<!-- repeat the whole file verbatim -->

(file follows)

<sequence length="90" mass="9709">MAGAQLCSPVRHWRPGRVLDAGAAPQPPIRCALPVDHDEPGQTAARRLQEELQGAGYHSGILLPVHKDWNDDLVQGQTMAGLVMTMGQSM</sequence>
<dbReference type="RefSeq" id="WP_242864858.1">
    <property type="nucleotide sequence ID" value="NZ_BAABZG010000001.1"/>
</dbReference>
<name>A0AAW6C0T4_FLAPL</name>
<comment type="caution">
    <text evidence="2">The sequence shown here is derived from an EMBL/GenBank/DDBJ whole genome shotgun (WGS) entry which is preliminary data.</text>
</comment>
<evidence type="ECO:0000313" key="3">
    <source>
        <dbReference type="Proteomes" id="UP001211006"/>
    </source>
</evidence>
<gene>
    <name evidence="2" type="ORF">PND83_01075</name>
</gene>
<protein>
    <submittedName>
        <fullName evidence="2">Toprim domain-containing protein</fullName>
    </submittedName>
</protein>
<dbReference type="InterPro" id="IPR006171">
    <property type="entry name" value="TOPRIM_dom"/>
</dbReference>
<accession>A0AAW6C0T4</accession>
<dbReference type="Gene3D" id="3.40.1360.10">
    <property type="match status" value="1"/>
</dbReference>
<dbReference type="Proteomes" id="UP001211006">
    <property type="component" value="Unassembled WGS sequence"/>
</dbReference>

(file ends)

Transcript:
<sequence length="90" mass="9709">MAGAQLCSPVRHWRPGRVLDAGAAPQPPIRCALPVDHDEPGQTAARRLQEELQGAGYHSGILLPVHKDWNDDLVQGQTMAGLVMTMGQSM</sequence>
<dbReference type="RefSeq" id="WP_242864858.1">
    <property type="nucleotide sequence ID" value="NZ_BAABZG010000001.1"/>
</dbReference>
<name>A0AAW6C0T4_FLAPL</name>
<comment type="caution">
    <text evidence="2">The sequence shown here is derived from an EMBL/GenBank/DDBJ whole genome shotgun (WGS) entry which is preliminary data.</text>
</comment>
<evidence type="ECO:0000313" key="3">
    <source>
        <dbReference type="Proteomes" id="UP001211006"/>
    </source>
</evidence>
<gene>
    <name evidence="2" type="ORF">PND83_01075</name>
</gene>
<protein>
    <submittedName>
        <fullName evidence="2">Toprim domain-containing protein</fullName>
    </submittedName>
</protein>
<dbReference type="InterPro" id="IPR006171">
    <property type="entry name" value="TOPRIM_dom"/>
</dbReference>
<accession>A0AAW6C0T4</accession>
<dbReference type="Gene3D" id="3.40.1360.10">
    <property type="match status" value="1"/>
</dbReference>
<dbReference type="Proteomes" id="UP001211006">
    <property type="component" value="Unassembled WGS sequence"/>
</dbReference>